The popular image of a revolutionary is of someone railing against the rulers of their place and leading a mob against them to bring in a new political regime. Notwithstanding the ridiculous notion of politics saving us from politics, this has always been a fantasy. It’s very dramatic of course, which is why it remains, but in real life it simply doesn’t happen((It’s probably worth adding that the American Revolution wasn’t a revolution per se. Rather, it was a new society, on a new continent, that grew in a condition of “salutary neglect,” after which the Crown attempted to drag it into submission. The Americans of 1776 fought to be left alone rather than to bring down the Crown.)).

The real revolution, certainly in our time, is not to bring anything down, but simply to realize that we’ve outgrown a dark and manipulative public order, and that it’s fit for no more than to be tossed aside, like the worn-out clothing of our youth.

Real revolutionaries don’t want to take over an outmoded and abusive status quo, but to transcend it… to leave it behind and build better things. Behind such a belief, as Chesterton noted, will stand a realization of the goodness of existence.

How Good Can We Get?

Consider the millions of hours… billions of hours… wasted every year fighting the mostly-imaginary evils pumped through television, radio and social media. Then, please, consider that the problems so terrifyingly portrayed are seldom really solved.

So, what if we spent that time (and energy and money) to improve ourselves instead?

How silly is it to spend our time and treasure fighting within a system that can never allow its problems to be solved – if the system solved them it would have no reason to exist – when we are quite able to improve ourselves instead?

Consider, please: We have no real idea of how good we can get, because we’ve never seriously focused on making ourselves better.

Or, said differently: Instead of endlessly imagining human evil, what if we started imagining human greatness? One is just as possible as the other. So why shouldn’t we take the bright path instead of the permanently dark path that’s proven not to work?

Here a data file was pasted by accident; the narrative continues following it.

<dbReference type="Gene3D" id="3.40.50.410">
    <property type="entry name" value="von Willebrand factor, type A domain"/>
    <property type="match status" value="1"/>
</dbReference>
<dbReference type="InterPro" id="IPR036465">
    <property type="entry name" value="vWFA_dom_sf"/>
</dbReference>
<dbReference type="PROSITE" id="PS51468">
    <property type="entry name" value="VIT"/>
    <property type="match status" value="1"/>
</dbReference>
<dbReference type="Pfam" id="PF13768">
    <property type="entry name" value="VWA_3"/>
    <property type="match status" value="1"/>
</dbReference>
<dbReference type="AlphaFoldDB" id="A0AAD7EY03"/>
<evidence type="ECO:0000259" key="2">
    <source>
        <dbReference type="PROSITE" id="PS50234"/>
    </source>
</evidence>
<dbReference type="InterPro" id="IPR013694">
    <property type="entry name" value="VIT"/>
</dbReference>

And I will add that the progress we have seen in the world… science, medicine and the like… has mainly come from people who imagined better ways, better things,  and better lives.

This, then, is the radical and revolutionary belief that stands before us: That mankind is far better than we’ve imagined… that human life can be satisfying and rewarding… that we are capable of being far more than we’ve imagined. All we have to do is to lift up our eyes and start trying.

* * * * *

TheBreakingDawn

A book that generates comments like these, from actual readers, might be worth your time:

  • I just finished reading The Breaking Dawn and found it to be one of the most thought-provoking, amazing books I have ever read… It will be hard to read another book now that I’ve read this book… I want everyone to read it.

  • Such a tour de force, so many ideas. And I am amazed at the courage to write such a book, that challenges so many people’s conceptions.

  • There were so many points where it was hard to read, I was so choked up.

  • Holy moly! I was familiar with most of the themes presented in A Lodging of Wayfaring Men, but I am still trying to wrap my head around the concepts you presented at the end of this one.

  • Get it at Amazon or on Kindle.

* * * * *

Paul Rosenberg
www.freemansperspective.com

Our Moment at the Crossroads

Earlier this year I wrote an email to several friends, describing my feelings upon arriving at a crossroads for myself and my work. Surprisingly, nearly all of them wrote back that they were feeling the same thing. And so I think a lot of us have arrived at some type of crossroads lately.

Why Now?

How and why we feel to be at a crossroads is a very personal thing of course, but I think I see two reasons that have gotten under our collective skin, so to speak.

1. Saying goodbye to the 20th century.

Many of us are recognizing that the 20th century – the era in which we formed our images of the world as well as our strategies for dealing with the world – is inevitably vanishing.

The 20th century model of almost everything held on for a long time after the year 2000. Much of that can be blamed on the 9/11 event, which froze the previous era’s assumptions inside a wild array of institutions. But that is finally fading, and the 21st century, especially to us of a certain age, is the stuff of fiction… except that it’s here. It will be different, and the assumptions that work within it will be different.

Even for young people, the assumptions of the 20th century ruled entertainment, politics, and much more… and those are starting to fade as well.

2. An improved world may finally be possible.

The children of the 1960s and 1970s saw the need for a better way, but attaining such a thing was beyond their grasp. The communes failed. Drugs were of temporary benefit at best. And if sex could have solved humanity’s problems, it would have done so thousands of years ago. The system won, and they needed jobs. They lost faith that politics could be transcended.

And now… hesitatingly, almost grudgingly… we’re seeing that we may not have to continue pretending the system is the best of all possible worlds.

Almost impossibly, we see the pieces of a new world replacing the old. Politicians are recognized everywhere as liars and thieves, and monetary systems are broadly recognized as a social control. Political orders are fraying, European democracy is turning ugly, free speech is being overtaken by mega-corporations married to political power.